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At Home: A short history of private life Paperback – 26 May 2011


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Product details

  • Paperback: 700 pages
  • Publisher: Black Swan (26 May 2011)
  • Language: English
  • ISBN-10: 0552772550
  • ISBN-13: 978-0552772556
  • Product Dimensions: 4.8 x 12.5 x 19.3 cm
  • Average Customer Review: 4.3 out of 5 stars  See all reviews (344 customer reviews)
  • Amazon Bestsellers Rank: 1,879 in Books (See Top 100 in Books)

More About the Author

Bill Bryson was born in Des Moines, Iowa, in 1951. Settled in England for many years, he moved to America with his wife and four children for a few years ,but has since returned to live in the UK. His bestselling travel books include The Lost Continent, Notes From a Small Island, A Walk in the Woods and Down Under. His acclaimed work of popular science, A Short History of Nearly Everything, won the Aventis Prize and the Descartes Prize, and was the biggest selling non-fiction book of the decade in the UK.


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Most Helpful Customer Reviews

256 of 260 people found the following review helpful By John Brooke VINE VOICE on 1 Jun 2010
Format: Hardcover Verified Purchase
One of the great things about Bill Bryson's books is his ability to grab your attention and draw you in to find out what odd fact he's going to come up with next. So I hadn't even got through the introduction when he came up with the gem about why all churches in Norfolk appear to have sunk into the churchyard (they haven't; it's the churchyard that has risen 3 ft or more because of the number of bodies buried there, which if you do the maths of how many people live in a parish, how many die each year, and how long the churchyards have been there is not so remarkable. And keep on reading to find out just how many bodies were buried in urban cemeteries in the Victorian era - quite astounding). He is also a great debunker of accepted truths - for instance, there's a lot of interesting comment about the widely accepted view that most food, especially bread, was adulterated with all sorts of disgusting and probably toxic substances. Bryson refers to somebody who tried baking bread with all these supposed adulterants, and showed that what was produced was actually inedible, with the exception of alum, which, he points out, if used in small quantities actually improves bread, and is also used nowadays as an additive to many products.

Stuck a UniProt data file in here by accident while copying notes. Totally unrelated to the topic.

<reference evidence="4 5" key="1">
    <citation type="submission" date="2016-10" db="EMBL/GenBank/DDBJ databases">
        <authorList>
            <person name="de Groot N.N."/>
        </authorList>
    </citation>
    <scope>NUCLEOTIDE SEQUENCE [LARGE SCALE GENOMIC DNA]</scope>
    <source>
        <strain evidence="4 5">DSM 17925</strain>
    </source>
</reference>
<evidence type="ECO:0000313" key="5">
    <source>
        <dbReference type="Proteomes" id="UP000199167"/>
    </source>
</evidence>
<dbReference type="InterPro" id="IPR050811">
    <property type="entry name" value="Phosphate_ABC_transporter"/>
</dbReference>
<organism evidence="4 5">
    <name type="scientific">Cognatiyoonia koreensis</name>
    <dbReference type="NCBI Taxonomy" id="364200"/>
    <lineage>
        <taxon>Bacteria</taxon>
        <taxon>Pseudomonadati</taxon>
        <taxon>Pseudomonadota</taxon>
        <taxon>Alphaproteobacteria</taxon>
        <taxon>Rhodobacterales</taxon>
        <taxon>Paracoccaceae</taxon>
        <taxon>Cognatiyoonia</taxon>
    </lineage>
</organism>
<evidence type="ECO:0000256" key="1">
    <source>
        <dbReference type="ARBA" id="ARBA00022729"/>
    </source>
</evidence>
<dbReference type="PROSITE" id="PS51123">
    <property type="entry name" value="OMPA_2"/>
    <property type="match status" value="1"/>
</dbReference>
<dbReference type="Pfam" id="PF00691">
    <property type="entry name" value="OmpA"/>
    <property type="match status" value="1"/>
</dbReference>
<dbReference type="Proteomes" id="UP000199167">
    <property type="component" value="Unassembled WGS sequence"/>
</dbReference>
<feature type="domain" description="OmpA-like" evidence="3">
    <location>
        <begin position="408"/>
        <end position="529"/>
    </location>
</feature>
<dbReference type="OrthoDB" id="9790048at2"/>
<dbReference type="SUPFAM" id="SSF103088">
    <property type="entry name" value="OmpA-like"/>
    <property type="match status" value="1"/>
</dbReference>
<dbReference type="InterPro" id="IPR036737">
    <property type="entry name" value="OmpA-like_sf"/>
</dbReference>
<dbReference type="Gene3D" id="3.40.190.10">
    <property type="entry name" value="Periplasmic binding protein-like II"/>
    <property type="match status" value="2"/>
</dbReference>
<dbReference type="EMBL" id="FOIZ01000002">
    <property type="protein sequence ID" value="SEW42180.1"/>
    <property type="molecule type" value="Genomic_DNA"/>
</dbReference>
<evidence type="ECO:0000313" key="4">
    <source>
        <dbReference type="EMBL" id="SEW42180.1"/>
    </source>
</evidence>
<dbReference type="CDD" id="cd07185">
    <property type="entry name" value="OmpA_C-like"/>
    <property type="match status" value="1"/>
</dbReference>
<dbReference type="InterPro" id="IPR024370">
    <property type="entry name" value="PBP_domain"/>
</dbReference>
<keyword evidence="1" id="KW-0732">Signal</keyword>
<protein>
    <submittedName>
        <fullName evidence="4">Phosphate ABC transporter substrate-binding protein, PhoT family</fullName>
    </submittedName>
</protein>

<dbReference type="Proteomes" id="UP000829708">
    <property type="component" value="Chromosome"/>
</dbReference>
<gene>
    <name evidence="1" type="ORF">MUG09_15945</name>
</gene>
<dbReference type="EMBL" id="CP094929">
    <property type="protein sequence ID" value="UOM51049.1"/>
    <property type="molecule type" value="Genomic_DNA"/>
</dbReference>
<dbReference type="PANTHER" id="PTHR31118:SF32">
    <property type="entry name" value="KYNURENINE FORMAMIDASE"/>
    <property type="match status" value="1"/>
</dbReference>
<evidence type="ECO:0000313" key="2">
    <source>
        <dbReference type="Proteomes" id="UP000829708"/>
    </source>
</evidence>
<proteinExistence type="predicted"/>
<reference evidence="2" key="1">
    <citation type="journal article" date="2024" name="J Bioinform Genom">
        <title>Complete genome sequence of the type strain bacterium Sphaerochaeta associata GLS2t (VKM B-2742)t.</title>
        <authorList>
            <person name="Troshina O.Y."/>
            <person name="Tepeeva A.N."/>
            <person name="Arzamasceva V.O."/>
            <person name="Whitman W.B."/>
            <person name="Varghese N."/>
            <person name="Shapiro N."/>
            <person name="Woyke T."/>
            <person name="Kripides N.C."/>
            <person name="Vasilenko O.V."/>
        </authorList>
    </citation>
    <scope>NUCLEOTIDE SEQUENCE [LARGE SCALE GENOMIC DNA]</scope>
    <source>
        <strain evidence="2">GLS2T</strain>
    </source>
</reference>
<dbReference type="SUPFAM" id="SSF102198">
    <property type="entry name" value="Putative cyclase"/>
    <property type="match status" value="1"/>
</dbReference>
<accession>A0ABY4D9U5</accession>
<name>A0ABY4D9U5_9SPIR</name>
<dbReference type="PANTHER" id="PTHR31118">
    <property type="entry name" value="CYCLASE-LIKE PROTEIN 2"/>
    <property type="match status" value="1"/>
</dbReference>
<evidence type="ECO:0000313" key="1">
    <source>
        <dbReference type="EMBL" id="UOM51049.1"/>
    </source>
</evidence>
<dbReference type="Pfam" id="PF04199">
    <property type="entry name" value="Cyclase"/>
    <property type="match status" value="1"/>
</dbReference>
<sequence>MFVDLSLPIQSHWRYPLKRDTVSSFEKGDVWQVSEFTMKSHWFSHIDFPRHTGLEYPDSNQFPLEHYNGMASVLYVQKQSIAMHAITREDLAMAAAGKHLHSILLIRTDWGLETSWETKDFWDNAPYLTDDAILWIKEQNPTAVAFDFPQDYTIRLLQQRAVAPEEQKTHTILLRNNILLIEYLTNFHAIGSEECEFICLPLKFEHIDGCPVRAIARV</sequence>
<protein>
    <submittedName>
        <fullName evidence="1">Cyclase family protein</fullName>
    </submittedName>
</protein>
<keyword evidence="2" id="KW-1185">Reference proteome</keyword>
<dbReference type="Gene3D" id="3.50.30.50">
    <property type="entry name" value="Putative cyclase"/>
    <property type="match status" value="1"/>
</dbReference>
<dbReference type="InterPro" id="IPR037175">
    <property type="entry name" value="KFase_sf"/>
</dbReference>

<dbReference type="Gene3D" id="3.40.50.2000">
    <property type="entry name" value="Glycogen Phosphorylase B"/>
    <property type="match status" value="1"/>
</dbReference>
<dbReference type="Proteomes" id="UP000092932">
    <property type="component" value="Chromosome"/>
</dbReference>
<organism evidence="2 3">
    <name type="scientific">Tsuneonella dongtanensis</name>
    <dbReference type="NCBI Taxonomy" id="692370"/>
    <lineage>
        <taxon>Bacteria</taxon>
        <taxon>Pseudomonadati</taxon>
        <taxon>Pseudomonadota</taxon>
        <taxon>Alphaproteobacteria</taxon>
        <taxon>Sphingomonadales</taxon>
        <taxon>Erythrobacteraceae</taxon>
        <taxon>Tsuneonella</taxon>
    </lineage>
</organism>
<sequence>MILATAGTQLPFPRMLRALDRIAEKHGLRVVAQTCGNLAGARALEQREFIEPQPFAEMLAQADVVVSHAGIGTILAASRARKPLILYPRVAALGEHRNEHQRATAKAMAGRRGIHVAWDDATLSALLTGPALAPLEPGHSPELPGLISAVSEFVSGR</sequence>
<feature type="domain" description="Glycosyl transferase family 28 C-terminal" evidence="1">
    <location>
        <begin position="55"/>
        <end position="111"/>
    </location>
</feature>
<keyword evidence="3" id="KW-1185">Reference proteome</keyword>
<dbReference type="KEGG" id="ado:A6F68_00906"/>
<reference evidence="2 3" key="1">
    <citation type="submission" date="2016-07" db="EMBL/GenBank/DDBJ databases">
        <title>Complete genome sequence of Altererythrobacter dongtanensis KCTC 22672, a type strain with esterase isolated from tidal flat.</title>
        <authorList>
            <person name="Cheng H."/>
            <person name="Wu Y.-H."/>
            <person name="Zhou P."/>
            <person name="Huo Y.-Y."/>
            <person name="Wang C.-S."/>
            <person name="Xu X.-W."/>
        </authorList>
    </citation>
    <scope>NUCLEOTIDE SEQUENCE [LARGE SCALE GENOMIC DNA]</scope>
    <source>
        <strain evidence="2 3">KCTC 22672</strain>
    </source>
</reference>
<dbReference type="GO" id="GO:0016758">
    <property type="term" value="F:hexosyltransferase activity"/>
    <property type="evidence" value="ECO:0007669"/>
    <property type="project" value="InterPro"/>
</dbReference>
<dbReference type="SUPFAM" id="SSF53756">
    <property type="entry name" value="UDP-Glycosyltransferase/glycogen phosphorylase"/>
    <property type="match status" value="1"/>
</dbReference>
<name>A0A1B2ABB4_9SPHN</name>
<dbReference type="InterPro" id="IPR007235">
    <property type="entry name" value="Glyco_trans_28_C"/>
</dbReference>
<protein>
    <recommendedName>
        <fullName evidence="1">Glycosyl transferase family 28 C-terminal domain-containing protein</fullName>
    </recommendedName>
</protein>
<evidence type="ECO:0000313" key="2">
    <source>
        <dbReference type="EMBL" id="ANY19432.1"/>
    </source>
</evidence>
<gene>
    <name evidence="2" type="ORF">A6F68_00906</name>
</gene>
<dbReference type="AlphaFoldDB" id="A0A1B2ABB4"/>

So once again I read this through with great enjoyment and picked up lots of little nuggets of the odd and the interesting. Having said that, however, I did find that I had a sense of deja vu about this book; many of the anecdotes it contains seem to have been recycled from some of his other books (I think that I can recognise quite a lot of them from "Made in America" for example, where they were hung about a framework of American language, rather than around the structure of his wanderings from room to room of his house in Norfolk).
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115 of 123 people found the following review helpful By Zoonie TOP 1000 REVIEWER on 15 Mar 2011
Format: Hardcover
Bill Bryson is a big favourite in this house. Our bookcases are festooned with his works. I have learned much about my own country, about his country, about Shakespeare, and more.

I have laughed a lot, I have pondered a lot and I have admired this man a lot.